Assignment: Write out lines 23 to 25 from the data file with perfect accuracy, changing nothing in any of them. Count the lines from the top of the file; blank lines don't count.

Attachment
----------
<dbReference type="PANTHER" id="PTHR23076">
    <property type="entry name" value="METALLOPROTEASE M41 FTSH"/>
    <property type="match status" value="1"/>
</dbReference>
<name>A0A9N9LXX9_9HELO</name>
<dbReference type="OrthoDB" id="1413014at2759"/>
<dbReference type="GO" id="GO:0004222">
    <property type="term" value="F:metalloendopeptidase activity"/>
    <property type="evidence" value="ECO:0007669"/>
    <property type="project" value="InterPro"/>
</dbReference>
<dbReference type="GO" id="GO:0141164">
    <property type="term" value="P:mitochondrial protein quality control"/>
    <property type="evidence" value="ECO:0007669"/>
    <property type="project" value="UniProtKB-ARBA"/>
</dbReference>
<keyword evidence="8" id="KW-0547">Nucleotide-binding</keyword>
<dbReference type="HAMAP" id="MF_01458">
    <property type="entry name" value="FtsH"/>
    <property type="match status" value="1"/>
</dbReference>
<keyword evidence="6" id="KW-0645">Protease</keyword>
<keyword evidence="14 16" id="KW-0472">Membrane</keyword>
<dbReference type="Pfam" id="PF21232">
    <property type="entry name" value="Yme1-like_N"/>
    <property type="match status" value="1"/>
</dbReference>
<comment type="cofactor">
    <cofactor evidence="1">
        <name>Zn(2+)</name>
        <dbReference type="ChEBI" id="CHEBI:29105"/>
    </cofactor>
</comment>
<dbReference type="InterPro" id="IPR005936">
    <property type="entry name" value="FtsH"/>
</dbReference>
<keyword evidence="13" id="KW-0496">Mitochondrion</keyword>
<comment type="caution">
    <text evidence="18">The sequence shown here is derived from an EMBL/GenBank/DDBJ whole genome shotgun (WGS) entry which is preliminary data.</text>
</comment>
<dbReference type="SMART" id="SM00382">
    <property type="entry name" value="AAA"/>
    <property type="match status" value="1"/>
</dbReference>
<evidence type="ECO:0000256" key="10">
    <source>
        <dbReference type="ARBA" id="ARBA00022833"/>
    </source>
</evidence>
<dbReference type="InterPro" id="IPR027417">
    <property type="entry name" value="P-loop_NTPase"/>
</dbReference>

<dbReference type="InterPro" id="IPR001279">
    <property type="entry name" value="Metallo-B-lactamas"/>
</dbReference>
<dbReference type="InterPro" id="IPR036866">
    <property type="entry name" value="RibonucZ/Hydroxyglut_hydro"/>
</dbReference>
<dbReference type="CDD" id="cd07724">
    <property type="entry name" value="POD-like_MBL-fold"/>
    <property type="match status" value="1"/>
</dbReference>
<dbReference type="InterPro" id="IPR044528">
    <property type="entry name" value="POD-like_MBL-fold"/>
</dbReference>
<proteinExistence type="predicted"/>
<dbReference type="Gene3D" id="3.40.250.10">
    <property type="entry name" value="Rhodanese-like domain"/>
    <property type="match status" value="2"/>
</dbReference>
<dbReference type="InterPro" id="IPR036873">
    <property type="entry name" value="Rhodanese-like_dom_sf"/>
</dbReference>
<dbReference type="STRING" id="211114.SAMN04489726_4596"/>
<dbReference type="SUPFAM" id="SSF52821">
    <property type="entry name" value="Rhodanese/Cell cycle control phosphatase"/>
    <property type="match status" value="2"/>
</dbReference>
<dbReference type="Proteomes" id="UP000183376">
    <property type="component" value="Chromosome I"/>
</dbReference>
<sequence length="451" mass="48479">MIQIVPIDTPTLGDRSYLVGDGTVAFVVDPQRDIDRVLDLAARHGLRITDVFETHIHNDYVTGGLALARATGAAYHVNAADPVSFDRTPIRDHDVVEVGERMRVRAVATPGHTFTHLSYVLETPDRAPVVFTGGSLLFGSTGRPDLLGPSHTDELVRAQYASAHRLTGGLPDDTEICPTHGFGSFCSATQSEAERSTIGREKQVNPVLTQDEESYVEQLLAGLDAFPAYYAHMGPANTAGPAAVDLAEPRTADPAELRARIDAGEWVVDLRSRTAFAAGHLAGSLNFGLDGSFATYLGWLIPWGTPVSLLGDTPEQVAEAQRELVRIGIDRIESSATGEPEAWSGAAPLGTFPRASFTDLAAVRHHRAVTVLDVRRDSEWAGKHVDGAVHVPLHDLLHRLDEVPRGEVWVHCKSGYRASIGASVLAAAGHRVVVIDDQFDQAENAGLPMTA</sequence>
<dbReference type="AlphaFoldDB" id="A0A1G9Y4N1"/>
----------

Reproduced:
<keyword evidence="14 16" id="KW-0472">Membrane</keyword>
<dbReference type="Pfam" id="PF21232">
    <property type="entry name" value="Yme1-like_N"/>